1st Degree Felony
For more than 100 grams of cocaine, possession of cocaine is a 1st degree felony punishable by a mandatory maximum sentence of 11 years in prison if the defendant is a major drug offender and up to a $20,000 fine.
The following table summarizes the preceding information:
[table id=12 /]
Secondary Consequences for a Cocaine Possession Conviction in Ohio
In addition to the penalties outlined above, a felony possession of cocaine conviction can have serious secondary consequences, including preventing you from securing employment or renting an apartment, revocation of a professional license (e.g., lawyer, doctor, nurse), inability to be admitted to a college or university, ineligibility for student loans and can have a bearing on the custody of your children.
Possession With Intent to Sell Cocaine in Ohio
Law enforcement, upon making an arrest for possession of cocaine, will attempt to find evidence of intent to sell cocaine. Possession of cocaine with intent to sell carries significantly harsher penalties than possession.
Possession of cocaine with intent to sell is governed under by Ohio’s Drug Trafficking statute, ORC 2925.03. Possession of cocaine with intent to sell requires that 5 elements be met: possession, knowledge, intent, sale and reasonable cause. The factors are defined as follows:
- Possession – exercising dominion and control over the cocaine at issue.
- Knowledge – awareness and intent to sell cocaine.
- Intent – knowledge and purpose to sell cocaine in the person’s possession.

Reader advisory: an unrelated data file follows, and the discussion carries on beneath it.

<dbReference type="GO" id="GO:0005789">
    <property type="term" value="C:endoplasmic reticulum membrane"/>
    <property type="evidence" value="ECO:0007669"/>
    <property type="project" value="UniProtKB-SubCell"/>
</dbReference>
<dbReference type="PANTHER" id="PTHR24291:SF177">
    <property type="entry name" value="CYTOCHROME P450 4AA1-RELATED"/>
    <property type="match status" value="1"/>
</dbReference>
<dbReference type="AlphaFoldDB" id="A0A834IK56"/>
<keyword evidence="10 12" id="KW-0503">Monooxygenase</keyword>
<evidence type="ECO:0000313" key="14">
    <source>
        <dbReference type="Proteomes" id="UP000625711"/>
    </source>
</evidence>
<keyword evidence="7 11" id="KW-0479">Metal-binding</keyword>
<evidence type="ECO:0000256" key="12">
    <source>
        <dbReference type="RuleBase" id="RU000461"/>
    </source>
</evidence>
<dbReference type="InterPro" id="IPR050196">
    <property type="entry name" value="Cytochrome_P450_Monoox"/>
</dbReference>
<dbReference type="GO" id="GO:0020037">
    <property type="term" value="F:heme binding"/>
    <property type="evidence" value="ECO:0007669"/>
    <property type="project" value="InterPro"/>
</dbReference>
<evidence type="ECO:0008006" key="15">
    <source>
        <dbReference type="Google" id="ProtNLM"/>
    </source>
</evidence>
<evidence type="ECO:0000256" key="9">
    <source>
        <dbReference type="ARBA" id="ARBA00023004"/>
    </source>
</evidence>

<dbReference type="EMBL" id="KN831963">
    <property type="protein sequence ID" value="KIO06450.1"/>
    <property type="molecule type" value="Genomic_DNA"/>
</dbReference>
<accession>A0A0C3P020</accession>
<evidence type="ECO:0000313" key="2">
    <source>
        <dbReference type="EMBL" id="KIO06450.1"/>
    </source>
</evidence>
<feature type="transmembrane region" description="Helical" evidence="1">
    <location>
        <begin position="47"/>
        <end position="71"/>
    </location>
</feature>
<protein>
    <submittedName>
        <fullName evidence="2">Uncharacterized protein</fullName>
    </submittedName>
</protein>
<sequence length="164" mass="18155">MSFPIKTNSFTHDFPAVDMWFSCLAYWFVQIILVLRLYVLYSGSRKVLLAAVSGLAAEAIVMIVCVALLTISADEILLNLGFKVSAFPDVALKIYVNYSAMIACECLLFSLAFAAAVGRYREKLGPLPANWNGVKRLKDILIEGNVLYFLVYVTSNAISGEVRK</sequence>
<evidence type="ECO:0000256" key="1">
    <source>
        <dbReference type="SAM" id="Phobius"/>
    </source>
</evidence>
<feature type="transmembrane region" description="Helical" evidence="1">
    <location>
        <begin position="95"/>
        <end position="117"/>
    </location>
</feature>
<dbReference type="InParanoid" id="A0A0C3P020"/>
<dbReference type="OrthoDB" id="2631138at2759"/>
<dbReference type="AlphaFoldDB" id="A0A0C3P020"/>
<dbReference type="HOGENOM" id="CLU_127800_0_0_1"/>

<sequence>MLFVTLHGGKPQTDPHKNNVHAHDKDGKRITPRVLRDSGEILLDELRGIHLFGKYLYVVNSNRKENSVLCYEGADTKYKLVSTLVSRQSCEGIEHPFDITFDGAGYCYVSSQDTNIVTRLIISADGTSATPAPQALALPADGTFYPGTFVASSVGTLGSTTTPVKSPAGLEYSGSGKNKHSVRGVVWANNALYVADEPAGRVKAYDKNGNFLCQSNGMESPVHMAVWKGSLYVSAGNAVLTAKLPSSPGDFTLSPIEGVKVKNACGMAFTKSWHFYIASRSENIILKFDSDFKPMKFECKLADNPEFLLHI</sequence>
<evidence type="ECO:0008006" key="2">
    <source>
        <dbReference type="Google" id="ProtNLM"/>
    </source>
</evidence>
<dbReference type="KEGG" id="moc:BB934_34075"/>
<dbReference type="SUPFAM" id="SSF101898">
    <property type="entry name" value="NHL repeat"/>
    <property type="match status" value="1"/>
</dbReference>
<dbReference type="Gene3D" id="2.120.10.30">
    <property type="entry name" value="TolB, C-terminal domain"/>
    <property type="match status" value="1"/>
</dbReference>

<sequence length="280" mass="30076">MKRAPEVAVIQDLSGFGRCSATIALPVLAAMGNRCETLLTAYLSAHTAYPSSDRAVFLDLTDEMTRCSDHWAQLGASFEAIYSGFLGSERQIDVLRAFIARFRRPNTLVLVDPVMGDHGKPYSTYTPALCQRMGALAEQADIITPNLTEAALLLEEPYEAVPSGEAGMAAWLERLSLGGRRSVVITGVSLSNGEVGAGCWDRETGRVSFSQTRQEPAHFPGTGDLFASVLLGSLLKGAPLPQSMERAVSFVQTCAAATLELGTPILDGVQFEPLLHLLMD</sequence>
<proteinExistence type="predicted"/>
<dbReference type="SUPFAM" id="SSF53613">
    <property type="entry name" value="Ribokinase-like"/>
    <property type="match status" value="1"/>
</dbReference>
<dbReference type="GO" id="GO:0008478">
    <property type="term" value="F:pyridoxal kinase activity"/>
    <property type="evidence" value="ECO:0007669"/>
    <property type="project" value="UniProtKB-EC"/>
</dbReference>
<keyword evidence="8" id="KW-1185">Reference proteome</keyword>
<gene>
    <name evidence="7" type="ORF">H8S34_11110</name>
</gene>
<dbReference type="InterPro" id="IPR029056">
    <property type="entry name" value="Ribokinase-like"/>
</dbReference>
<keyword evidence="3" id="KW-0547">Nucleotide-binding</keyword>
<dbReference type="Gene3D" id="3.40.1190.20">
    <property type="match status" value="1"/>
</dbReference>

- Sale – preparation, transportation, shipment or delivery of cocaine in the person’s possession.
- Reasonable Cause – the alleged offender must believe that the cocaine in his or her possession is intended for sale to another person.
A higher volume of cocaine in a person’s possession can lead to an inference that the cocaine is being held for sale, not personal use.
Ohio Defenses to Possession of Cocaine
Several defenses exist for possession of cocaine. These include unlawful search and seizure, lack of Miranda warnings, entrapment by law enforcement, mistaken identity, and lack of possession.
The primary defense would be unlawful search and seizure. Law enforcement does not always comply with search and seizure laws, creating an opportunity for you to assert that the police violated your constitutional rights. An unlawful search and seizure could result from a lack of probable cause or search warrant, and from a search warrant that was not properly executed.
In the event that an unlawful search and seizure took place, your attorney can file a motion to suppress the evidence. If granted, the evidence obtained in violation of your constitutional rights will be excluded from the prosecution’s case and the charges may be dismissed.
If you were charged with possession of cocaine and the arresting officer failed to administer Miranda warnings, anything you said to the police officer will not be admissible in court.
Columbus and Delaware, Ohio Drug Attorney
If you have been charged with possession of cocaine in Columbus or Delaware, Ohio, contact Attorney David Johnson of Johnson Legal, LLC to discuss your case. An experienced and knowledgeable Columbus and Delaware, Ohio drug attorney can help you fight the charge and achieve the best possible outcome. Call Johnson Legal, LLC at (614) 987-0192 or send an email to schedule a consultation to discuss your possession of cocaine case. For more information, consult Johnson Legal, LLC’s Drug Crimes Blog.